3. The conveyor of claim 2, in which the force assembly comprises a pin coupled to the rib, a cross support spaced from the deck and defining an aperture, a link inserted through the cross support aperture having a first end coupled to the pin and a threaded portion, and a nut threadably engaged with the link threaded portion, wherein the nut is adjusted along the threaded portion to create the force.
4. The conveyor of claim 3, in which the nut is adjusted to create a resultant tension force in the link.
5. The conveyor of claim 4, in which the force bends the deck so that the conveying surface has a concave arcuate profile.
6. The conveyor of claim 3, in which the rib projects past the pin to define a stop end, wherein the stop end engages the cross-support to limit deflection of the deck.
7. The conveyor of claim 2, in which the rib extends longitudinally along the deck path.
8. The conveyor of claim 7, in which a plurality of force assemblies is coupled to the rib at points spaced along the rib.
9. The conveyor of claim 1, in which each of the first and second wall supports comprises a bottom flange and a top retainer that have spaced ends which clamp one of the first lateral edge or the second lateral edge in a space therebetween.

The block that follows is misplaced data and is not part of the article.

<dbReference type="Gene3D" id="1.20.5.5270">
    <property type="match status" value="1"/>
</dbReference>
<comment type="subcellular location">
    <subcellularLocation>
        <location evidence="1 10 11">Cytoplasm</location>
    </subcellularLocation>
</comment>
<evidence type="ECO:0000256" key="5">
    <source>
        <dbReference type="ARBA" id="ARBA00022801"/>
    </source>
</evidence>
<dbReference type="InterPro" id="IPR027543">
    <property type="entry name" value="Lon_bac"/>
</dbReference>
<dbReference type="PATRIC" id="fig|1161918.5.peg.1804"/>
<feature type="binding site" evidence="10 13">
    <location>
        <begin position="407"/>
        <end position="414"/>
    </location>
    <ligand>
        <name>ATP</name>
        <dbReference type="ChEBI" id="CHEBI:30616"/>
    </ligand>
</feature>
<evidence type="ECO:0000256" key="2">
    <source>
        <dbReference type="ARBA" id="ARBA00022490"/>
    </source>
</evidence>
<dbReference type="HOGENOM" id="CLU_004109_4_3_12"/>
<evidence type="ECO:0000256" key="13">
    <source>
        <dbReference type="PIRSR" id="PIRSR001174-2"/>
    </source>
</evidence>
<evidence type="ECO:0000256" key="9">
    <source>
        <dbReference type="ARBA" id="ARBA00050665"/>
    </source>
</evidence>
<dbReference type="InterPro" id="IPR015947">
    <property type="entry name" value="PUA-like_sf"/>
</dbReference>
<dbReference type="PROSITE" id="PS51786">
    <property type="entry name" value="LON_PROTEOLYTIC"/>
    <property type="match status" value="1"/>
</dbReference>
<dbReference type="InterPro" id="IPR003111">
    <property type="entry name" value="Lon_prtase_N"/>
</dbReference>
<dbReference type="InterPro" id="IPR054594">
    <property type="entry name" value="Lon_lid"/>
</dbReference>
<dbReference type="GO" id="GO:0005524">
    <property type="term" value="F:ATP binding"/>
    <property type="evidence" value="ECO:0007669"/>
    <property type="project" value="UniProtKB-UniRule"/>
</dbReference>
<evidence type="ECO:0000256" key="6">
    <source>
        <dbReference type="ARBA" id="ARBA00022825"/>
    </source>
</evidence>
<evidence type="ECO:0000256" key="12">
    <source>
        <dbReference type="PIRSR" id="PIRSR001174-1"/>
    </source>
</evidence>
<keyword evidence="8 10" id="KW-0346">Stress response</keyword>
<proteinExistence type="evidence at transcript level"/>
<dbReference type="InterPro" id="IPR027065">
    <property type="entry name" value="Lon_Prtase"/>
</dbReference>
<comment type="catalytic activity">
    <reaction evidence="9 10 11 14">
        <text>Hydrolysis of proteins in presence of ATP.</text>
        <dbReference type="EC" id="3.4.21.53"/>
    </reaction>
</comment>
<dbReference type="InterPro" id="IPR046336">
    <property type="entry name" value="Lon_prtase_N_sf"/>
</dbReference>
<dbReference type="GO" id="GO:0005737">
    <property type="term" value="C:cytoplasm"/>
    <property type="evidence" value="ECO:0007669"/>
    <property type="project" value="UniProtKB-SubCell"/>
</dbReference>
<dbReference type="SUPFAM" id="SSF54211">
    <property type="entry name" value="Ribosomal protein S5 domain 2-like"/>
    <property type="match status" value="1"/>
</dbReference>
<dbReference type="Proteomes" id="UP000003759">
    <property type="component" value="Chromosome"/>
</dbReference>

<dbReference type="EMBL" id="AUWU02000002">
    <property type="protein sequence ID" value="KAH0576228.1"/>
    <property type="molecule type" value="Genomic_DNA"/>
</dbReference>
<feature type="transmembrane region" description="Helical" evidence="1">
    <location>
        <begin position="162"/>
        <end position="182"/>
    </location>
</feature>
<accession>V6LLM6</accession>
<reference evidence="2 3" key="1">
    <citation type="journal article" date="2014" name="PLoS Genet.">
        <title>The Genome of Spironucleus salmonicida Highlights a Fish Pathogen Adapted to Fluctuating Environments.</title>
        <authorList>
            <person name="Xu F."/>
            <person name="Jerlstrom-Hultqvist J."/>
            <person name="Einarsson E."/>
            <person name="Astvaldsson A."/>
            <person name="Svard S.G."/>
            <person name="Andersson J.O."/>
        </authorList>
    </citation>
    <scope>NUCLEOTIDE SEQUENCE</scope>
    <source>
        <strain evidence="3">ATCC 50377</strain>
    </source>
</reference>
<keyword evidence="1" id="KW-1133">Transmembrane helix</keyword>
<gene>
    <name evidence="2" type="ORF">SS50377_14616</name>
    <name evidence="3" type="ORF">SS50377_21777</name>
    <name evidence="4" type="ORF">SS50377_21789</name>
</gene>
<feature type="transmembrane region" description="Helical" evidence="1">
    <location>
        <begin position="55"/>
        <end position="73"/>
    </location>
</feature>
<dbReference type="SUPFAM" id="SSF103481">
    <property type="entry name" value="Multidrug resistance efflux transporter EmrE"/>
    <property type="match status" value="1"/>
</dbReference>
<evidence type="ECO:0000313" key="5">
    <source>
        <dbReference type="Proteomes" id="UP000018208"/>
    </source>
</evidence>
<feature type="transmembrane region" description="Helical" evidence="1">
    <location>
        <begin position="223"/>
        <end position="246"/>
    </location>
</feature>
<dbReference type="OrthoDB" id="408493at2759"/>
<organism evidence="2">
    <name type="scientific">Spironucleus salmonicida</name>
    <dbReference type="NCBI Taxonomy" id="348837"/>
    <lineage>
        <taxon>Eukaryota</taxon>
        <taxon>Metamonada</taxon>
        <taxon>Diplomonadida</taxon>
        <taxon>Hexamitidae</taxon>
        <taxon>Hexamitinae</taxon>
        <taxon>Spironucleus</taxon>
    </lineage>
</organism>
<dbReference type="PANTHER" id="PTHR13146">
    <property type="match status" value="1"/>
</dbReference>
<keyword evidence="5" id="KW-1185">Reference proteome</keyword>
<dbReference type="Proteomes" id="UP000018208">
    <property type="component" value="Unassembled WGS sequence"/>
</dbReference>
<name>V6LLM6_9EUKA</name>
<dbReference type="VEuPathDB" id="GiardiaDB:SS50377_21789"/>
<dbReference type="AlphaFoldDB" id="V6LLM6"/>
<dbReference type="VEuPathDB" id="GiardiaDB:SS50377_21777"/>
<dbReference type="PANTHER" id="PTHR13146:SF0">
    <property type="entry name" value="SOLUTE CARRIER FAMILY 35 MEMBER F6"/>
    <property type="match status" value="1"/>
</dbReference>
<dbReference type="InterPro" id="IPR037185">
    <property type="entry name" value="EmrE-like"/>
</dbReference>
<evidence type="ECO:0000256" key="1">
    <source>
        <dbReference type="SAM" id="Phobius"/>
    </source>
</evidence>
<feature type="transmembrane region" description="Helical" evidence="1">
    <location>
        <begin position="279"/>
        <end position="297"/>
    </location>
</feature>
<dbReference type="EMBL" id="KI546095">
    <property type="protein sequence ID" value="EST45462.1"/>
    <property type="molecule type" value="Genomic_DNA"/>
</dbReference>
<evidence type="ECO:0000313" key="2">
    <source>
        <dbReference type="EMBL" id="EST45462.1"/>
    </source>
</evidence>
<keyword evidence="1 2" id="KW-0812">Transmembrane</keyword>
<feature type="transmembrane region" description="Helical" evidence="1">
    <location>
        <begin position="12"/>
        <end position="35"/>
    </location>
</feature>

10. The conveyor of claim 1, in which the deck path has a spiral configuration and the conveying surface is formed as a helicoid.
CROSS-REFERENCE TO RELATED APPLICATION
This application claims the benefit of U.S. Provisional Application No. 60/532,327, filed Dec. 23, 2003.
FIELD OF THE DISCLOSURE
This disclosure generally relates to vibratory process equipment and, more particularly, to decks used in vibratory conveyors.
BACKGROUND OF THE DISCLOSURE
Vibratory conveyors are generally known in the art for transporting objects using a vibratory force. Such conveyors typically include a deck or other structure that has a conveying surface which defines a path along which objects are conveyed. Depending on the application, the path defined by the deck may be straight, curved, inclined, declined, spiral, or other configuration.
The deck is typically constructed of plate steel. As a result, when viewed in cross-section, the conveying surface defined by the deck is typically “flat” across the width of the deck. Stated alternatively, the conveying surface is substantially linear across its width.